Back in Umeå, Peterson-Berger did some supply work as a music teacher between 1890 and 92, and spent a year as a conductor for the city’s music society, enabling him to perform his own works, such as the new choral songs ‘Stemning’ and ‘Guldfågel’ as well as the larger-scale choral pieces by the likes of Edvard Grieg, Niels W. Gade and Peter Heise that he had arranged specifically for the society’s ensembles. He was then offered different permanent positions, at the seminary and the grammar school, as organist for Umeå City Church or as a conductor for the regiment − assuming he was interested. However, he found teaching uninspiring and had neither the aptitude nor patience to be an orchestra leader. It was at this time that he also sketched out his first symphony (Baneret) and completed some of his most popular solo songs, Fyra visor i svensk folkton (1890, printed 1893).

For almost two academic years afterwards and with long summer breaks, he accepted an offer as a teacher of piano and music theory at Dresdner Musikschule between 1892 and 94 to earn his daily bread. The position was not particularly onerous, as most of his pupils were beginners, and instead he busied himself with composing. Many of his works from this period in Dresden make reference to his mother country and a longing for home, such as the male choral cycle En fjällfärd (to his own lyrics, 1893) and the choral songs ‘I furuskogen’ and ‘Aften ved fjorden’. He showed a few opera drafts, probably from Ran, to opera director Ernst von Schuch, who advised him to complete them at his own pace. Encouraged by this, he made his mind up to leave Dresden in order to concentrate exclusively on composition, taking with him what was already a rich catalogue of works: two dozen or so solo songs, most of the songs for mixed choir, a violin sonata, the first piano collections Tonmålningar and Damernas album and several shorter piano pieces.

Breakthrough as a composer and critic

After another six years, alternating between his childhood home in Umeå and his friends on Frösön, he moved in the autumn of 1895 to Stockholm to give private lessons and compose. Already in the January of the following year, he was employed on the strength of a test article as the principal music critic for the newspaper Dagens Nyheter, where he stayed until the spring of 1930.  The job that he first considered a temporary financial expedient at once gave him detailed and valuable information about the Stockholm music scene. The paper’s chief editor, Nils Vult von Steijern, was a devout Wagnerite and Goethe admirer and served for a time as Peterson-Berger’s mentor, introducing Peterson-Berger via his salons to the city’s inner cultural circles and giving him his whole-hearted support. Peterson-Berger soon became the newspaper’s most widely read critic, and it was soon noted that all the debates and controversies in which he was involved boosted sales.

1896 also saw Peterson-Berger’s great public breakthrough with the publication of the first collection of Frösöblomster (composed in the same year), along with Marits visor and the first book in the solo-song series Svensk lyrik. The piano pieces quickly became favourites for pianists of all levels, and his songs were performed by known opera singers such as Dina Edling and Mathilda Grabow. But he always had his sights set higher than songs and piano pieces for home and salon, which he referred to later as ‘shavings from my workshop’ and mere preliminary studies for the genres that ranked highest in those days, namely symphonies and operas.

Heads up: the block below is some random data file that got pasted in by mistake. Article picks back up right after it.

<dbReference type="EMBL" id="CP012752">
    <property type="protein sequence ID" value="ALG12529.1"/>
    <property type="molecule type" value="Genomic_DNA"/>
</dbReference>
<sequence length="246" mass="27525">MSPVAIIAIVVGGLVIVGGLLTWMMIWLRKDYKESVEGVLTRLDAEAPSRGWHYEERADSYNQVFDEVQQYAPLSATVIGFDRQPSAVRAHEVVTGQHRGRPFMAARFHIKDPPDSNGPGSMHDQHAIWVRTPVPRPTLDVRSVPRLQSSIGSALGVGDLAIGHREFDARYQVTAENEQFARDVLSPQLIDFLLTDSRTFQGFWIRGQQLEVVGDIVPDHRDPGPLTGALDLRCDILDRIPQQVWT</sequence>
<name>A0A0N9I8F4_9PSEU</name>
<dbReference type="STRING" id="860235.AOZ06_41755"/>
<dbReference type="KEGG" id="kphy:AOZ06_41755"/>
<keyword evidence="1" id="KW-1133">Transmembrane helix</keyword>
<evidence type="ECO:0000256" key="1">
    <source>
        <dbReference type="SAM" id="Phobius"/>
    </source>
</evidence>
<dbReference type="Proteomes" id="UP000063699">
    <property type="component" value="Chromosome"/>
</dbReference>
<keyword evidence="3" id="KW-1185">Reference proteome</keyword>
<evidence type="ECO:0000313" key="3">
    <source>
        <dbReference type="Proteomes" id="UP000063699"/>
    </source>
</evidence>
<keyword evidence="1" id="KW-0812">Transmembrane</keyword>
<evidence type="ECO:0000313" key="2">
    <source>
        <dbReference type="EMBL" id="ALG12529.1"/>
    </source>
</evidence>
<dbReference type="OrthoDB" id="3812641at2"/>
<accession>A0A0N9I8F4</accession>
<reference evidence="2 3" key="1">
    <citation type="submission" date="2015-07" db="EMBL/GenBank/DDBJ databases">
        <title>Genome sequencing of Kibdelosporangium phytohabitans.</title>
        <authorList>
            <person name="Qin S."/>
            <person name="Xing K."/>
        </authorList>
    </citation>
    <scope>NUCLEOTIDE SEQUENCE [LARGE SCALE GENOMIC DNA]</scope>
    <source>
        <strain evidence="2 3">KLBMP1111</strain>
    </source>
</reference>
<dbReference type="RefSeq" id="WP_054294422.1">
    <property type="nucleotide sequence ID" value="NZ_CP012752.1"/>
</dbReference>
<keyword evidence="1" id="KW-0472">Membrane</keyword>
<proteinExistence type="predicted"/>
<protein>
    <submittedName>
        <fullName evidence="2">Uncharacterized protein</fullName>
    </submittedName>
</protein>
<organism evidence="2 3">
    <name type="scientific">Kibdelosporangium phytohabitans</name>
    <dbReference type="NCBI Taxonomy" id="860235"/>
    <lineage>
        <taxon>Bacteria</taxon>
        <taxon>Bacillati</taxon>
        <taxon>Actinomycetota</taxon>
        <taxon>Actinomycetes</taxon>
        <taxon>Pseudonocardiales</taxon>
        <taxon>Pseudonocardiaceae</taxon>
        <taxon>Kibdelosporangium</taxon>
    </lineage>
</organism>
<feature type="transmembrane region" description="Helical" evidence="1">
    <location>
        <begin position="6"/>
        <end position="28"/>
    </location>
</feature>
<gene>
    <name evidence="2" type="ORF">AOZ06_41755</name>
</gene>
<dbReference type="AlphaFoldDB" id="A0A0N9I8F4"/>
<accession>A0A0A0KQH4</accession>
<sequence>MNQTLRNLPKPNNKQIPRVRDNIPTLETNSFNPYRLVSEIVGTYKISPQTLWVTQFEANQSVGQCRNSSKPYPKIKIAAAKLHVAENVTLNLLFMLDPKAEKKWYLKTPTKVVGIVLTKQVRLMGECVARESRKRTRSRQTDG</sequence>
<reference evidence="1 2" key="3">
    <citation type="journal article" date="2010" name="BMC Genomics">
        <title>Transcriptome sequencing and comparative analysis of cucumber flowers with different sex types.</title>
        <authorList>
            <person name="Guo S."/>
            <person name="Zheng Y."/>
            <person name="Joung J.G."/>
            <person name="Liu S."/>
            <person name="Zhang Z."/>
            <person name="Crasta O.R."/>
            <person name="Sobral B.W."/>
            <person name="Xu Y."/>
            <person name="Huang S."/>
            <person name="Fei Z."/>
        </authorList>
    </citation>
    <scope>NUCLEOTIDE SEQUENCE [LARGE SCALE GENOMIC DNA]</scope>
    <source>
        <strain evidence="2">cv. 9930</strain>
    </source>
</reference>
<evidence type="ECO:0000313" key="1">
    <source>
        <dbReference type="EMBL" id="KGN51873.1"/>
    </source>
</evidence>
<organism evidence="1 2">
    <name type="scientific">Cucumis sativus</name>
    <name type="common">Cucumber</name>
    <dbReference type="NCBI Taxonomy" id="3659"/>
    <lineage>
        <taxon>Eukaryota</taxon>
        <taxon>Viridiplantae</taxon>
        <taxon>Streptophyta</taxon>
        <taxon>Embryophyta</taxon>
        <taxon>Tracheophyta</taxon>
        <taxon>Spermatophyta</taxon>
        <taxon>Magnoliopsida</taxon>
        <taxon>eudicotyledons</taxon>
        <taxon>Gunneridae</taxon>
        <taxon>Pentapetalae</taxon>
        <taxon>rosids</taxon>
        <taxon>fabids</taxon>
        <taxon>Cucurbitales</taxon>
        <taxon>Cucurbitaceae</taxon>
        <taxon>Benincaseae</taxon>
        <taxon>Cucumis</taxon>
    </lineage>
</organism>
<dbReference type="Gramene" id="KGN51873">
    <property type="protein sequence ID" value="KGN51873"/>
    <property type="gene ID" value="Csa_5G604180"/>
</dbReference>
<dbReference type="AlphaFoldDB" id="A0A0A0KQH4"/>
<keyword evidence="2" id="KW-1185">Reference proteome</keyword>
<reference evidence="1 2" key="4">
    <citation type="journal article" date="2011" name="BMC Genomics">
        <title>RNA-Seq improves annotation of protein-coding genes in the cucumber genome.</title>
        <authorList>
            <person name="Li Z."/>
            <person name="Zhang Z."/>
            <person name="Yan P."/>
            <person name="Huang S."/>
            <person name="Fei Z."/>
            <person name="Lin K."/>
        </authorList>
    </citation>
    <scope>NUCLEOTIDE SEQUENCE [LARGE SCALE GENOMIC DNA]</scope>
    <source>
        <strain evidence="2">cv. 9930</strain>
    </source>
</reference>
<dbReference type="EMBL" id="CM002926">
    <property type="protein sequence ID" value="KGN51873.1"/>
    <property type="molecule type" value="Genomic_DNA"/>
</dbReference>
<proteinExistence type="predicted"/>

Peterson-Berger’s first work in the larger-scale format was the cantata Sveagaldrar, which he composed to his own lyrics on commission from the Kungliga Teatern (the Royal Opera) for King Oscar II’s silver jubilee in 1897. It is normally classified as a cantata but is actually a through-composed music drama scene written in the spirit of Wagner. During the vocal coaching of the piece, Peterson-Berger insulted the young opera singer John Forsell, who retaliated with a punch in the face, the first of many fights and affairs that resounded in the Stockholm press. The new century welcomed his most creative and productive decade. At the same time as he was composing several larger works, he translated selected writings of Wagner and Nietzsche (The Birth of Tragedy), and composed seven of the latter’s poems, which are some of his most important solo songs. It was also in 1900 that he met the poet Erik Axel Karlfeldt, marking the start of a long, inspirational friendship; 22 of his 25 solo songs to Karlfeldt’s poems were written during the first six years of the new century.

His real stage debut took place in 1903 with two of his works: the fairy play Lyckan at Svenska teatern (The Swedish Theatre) in March, and two months later the full-length opera Ran at the Kungliga Teatern, both to his own librettos. His first symphony, Baneret, which was first conceived back in Dresden, was premiered in 1904. Two years later, his now seldom-performed two-volume arrangement of Swedish folk music for piano, Folkvisor and Dansar, was published, both of which, compared to Frösöblomstren, are harmonically and technically unexpectedly bold and ahead of their time. Meanwhile, the opera Arnljot had become a relatively slow-developing project; emulating Wagner he first published the libretto (1906), dedicating it to ‘my friends and fellow-Jämtlanders’, and then spent the next three years composing the music.